Tzimmes and the Maize God

Chanukah begins this evening and tomorrow is Thanksgiving .

As I prepare for tomorrow’s feast, our  first “official” dinner party since  moving back to LA I am feeling particularly grateful for the diverse influences that have shaped the person I am today. My first partner Douglas and his lovely family were German Jews, from them I was exposed to the joys of Jewish culture , including Chanukah.  Tzimmes ( a tasty treat loosely translated from the Yiddish  as a “big mess/deal/fuss”of stewed sweet potatoes, carrots and prunes) was always on the  Chanukah table this time of year and my own pot of  this aromatic stew bubbles away.

I am also  in the thick of preparing the centerpiece. Given that it is Thanksgiving , I am honoring our indigenous ancestors with prayer candles to the Maize God, Hun Hunuhpu. Thus far 10, and counting…

Without my relatively recent exposure to this rich culture through a marvelous professor ( who I now consider a friend), my infatuation with all things Meso may never have been. For that I am also grateful.


Like little soldiers, my Maize God prayer candles stand at attention waiting for their place on tomorrow’s banquet table. St Stephen, first Christian martyr leads the troops.

The diablo  vase was from a ceramic class I had taken a few semester’s back. I may very well be the WORST ceramicist ever, but surprise, surprise, I like decorating vessels.  This, I decorated post firing with oil colors, won’t last forever, but at least until I croak!

IMG_3889I’m thinking of marketing these candles, not just Maize God but a variety of Meso deities , plus other saints, Christian and otherwise, sacred and secular. What seems a fair price? Not looking for extravagant profit but  a reasonable price-thus far the candles themselves are a little under two bucks. Feedback very  welcome.

Well happy Chanukah, happy Thanksgiving,

be well, be safe,

until next time,


Progress in Paradise

It has been awhile since I have posted progress on my painting  And the Old Gods Were Pleased.   Frankly it is difficult for me to expose a painting that is less then complete.  But in the spirit of loosening my chains of restraint, here goes:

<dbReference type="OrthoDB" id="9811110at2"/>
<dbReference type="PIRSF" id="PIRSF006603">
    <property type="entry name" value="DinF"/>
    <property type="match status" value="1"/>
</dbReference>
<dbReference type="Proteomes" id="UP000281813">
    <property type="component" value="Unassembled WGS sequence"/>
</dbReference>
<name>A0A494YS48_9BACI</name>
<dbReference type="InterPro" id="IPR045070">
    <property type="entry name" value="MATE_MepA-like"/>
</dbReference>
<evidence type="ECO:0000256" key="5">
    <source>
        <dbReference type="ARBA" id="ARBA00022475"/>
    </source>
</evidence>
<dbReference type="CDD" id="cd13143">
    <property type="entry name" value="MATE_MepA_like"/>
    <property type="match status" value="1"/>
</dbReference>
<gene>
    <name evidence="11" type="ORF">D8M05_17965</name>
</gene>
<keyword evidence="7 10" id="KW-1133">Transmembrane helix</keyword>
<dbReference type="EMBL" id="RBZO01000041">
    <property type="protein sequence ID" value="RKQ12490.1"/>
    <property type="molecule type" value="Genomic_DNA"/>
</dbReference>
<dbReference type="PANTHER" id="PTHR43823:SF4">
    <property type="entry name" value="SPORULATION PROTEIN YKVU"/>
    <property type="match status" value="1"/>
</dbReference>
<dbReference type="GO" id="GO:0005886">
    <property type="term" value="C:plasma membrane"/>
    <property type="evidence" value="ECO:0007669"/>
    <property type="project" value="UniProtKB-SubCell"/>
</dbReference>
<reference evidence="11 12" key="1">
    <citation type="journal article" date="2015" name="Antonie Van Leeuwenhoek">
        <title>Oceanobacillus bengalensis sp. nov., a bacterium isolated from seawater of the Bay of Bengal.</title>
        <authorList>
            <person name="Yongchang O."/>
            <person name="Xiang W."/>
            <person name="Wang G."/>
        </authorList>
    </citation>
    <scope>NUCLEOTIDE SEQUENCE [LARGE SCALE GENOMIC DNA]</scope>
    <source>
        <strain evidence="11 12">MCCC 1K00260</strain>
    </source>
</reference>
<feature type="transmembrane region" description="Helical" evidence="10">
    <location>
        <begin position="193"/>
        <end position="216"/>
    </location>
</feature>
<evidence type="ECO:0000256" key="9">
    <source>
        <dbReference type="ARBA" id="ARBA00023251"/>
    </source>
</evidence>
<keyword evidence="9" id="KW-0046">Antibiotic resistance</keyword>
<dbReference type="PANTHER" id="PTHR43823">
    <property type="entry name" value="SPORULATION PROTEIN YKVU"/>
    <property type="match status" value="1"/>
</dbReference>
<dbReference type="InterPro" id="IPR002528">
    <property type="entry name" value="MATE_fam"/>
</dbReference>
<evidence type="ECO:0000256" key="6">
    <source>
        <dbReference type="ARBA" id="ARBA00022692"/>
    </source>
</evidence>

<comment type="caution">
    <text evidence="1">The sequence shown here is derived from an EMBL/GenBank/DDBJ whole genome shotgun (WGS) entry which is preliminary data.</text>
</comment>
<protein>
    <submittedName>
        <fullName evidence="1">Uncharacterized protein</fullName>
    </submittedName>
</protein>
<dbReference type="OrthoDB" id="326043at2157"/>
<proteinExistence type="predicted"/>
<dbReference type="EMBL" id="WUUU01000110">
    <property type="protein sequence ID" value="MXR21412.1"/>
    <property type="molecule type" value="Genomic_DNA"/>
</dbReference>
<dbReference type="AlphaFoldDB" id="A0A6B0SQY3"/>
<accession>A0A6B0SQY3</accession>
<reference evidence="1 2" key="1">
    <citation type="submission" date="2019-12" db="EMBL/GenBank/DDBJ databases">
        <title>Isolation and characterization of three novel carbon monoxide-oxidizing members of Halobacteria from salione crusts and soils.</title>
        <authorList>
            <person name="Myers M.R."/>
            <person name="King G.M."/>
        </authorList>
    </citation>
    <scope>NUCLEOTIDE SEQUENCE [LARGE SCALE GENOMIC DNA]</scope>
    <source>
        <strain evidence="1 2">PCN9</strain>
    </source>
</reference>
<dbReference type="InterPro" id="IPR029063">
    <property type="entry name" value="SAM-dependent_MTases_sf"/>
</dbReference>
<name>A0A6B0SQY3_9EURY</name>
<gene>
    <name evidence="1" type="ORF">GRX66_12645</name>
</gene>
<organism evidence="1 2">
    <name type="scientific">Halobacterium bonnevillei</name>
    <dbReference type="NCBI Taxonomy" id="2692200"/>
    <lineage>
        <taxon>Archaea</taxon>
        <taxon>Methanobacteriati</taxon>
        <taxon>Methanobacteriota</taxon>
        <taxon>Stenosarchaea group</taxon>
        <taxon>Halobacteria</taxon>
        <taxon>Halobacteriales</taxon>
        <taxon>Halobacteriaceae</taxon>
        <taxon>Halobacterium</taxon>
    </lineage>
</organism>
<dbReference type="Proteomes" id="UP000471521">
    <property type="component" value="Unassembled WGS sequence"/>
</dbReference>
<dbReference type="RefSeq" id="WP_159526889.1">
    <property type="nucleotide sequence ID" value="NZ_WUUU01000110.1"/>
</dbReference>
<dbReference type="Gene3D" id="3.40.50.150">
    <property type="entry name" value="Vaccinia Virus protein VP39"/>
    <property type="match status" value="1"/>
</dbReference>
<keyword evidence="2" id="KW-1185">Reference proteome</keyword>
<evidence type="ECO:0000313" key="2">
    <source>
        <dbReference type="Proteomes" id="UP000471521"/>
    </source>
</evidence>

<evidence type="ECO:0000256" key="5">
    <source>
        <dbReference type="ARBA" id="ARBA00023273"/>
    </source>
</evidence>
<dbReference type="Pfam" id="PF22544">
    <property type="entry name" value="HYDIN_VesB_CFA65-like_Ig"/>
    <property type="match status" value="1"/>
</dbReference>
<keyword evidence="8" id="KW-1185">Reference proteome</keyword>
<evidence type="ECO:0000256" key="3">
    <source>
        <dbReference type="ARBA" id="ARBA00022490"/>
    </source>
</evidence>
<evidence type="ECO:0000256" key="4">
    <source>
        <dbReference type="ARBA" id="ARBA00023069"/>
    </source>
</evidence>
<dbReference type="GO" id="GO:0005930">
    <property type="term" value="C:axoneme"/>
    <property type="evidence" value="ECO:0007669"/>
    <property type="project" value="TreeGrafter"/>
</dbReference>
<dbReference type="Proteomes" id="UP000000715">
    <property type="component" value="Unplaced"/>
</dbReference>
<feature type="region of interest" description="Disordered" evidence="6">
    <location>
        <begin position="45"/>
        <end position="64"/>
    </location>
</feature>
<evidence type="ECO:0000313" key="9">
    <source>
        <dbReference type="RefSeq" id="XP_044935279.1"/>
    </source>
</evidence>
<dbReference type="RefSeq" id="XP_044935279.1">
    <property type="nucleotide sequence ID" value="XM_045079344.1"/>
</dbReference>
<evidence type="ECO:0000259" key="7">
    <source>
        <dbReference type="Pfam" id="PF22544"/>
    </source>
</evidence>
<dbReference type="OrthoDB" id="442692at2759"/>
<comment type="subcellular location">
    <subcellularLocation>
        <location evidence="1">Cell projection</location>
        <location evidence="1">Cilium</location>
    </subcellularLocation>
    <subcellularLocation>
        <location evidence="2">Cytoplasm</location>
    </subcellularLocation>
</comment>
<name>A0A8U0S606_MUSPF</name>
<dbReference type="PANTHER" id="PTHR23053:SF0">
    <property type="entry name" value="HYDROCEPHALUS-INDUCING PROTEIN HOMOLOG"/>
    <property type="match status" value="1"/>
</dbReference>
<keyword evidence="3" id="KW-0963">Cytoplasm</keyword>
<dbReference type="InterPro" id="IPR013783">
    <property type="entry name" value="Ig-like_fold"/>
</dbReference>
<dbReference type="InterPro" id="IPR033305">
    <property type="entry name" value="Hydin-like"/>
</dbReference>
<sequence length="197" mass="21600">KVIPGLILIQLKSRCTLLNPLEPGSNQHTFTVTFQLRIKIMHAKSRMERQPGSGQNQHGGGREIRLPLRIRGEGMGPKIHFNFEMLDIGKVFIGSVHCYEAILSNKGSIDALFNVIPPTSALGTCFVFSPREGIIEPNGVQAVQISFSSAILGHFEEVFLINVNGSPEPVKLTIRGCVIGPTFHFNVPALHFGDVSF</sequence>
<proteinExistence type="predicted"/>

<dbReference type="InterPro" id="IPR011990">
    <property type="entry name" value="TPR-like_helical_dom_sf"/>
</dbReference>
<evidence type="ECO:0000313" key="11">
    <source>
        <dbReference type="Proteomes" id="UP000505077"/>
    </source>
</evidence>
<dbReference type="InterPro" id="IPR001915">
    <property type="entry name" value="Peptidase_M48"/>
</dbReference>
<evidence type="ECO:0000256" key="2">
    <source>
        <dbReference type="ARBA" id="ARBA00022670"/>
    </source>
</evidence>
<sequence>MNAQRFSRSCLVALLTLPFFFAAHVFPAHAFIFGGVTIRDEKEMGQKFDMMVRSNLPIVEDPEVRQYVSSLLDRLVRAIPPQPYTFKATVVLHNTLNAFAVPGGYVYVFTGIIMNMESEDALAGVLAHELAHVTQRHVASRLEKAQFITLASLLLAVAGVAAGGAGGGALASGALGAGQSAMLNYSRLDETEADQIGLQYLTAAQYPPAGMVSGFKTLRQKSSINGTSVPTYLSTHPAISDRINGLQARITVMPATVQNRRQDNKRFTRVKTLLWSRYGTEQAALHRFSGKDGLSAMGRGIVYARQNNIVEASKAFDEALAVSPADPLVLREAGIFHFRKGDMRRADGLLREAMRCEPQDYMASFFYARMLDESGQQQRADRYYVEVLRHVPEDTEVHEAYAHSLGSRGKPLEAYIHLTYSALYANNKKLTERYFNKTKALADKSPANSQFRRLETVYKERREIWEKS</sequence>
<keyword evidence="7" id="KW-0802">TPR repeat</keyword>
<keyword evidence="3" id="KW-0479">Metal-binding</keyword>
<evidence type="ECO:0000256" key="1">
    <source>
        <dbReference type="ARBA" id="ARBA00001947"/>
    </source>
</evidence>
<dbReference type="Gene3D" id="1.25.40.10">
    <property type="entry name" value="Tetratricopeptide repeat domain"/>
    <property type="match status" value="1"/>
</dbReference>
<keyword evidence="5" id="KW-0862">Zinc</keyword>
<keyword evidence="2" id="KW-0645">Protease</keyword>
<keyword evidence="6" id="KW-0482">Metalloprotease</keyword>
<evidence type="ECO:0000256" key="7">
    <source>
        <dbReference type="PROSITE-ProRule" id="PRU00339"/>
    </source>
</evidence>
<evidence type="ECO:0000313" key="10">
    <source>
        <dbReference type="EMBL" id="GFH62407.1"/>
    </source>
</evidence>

IMG_4514Detail   And the Old Gods Were Pleased

(essentially just the naughty bits)

And in the beginning, there was Sepia:


So I’m coming along.

I have two other paintings, about the same size that I am working on simultaneously . They are definitely experimental for me and I haven’t worked the nerve to show them yet.

I’m not at all sure if they are any good or just loopy.

Will have to wait and see I suppose.


Pardon the terrible glare, it is 7 pm here, sun long set and my studio lighting is quite harsh. I need to work on that but  I really haven’t a clue as to what is best.

Suggestions for lighting welcome.

Well  I  must walk the monsters, they have been patient for much of the day; it is a lovely drizzly evening here, quite the treat in LA.

Be well,


Searching for Tlaloc

When visiting Mexico City we were determined to find a massive fountain Diego Rivera  had designed for Chapultepec Park. The mosaic fountain depicted, appropriately for the city’s water-works, the rain god Tlaloc. Finding this fountain proved to be difficult, we encountered blank stares when we discussed what we thought would be a well-loved emblem of civic pride.

Sadly this great work seems to have been largely forgotten. Time has moved on and much of the elaborate fountain schemes are dry and neglected. Rivera’s work has been restored (click here for info concerning its renovation ) but there is a sense of desolation to the place. That and it was fast approaching dusk, we were lost as hell, in a strange city, in a VAST park without a clue as to how to get back to the b&b-thank the old gods for Google map apps.

But we did return and now safe and sound I have crafted a relief print of the great god, he should be our deity in sun parched Southern California. Happily I have found a small press available for use at the local Art & Craft Museum on Wilshire Blvd.

IMG_4510Blessed Tlaloc

artist’s proof, relief print

I hadn’t realized it at the time but I was influenced by Rivera’s playful interpretation of this most fierce god; a god so relentless for tribute he demanded the blood of tearful toddlers.


Rivera’s take on the god, magnificent image NOT my own but that of National Geographic from the article above.

My own, far lamer images follow:



Intricate aquatic themed mosaic work covers almost every surface.


Difficult to capture from the angle, but a detail of his face.


The back of his head features a different face.

This trip established for me a profound respect for Diego Rivera and his work, I hadn’t much of an opinion before, but the breadth of his work astounds me.

Must get cracking’, I have three canvases in various states of completion.

Until next time, take care,


A Pilgrimage to the Templo Mayor


Built upon the bones of the Templo Mayor the Metropolitan Cathedral sprawls out in baroque splendor. It is a wondrous complex of buildings, unmistakably the Church of Rome, yet a distinct synthesis of western aesthetic values and the indigenous spirit. This magnificent structure is adjacent to what remains of the great Aztec temple.

The Templo Mayor complex is a strange sight, a raw brutal testament to what was, it remains defiant against these new usurping gods.

I was thrilled by it all, the old and the new gods.


Art by Roberto Cueva Del Rio

I’m not going to be able to identify all that I post, I simply could not keep up with the wealth that was offered- you must go and experience the richness for yourself.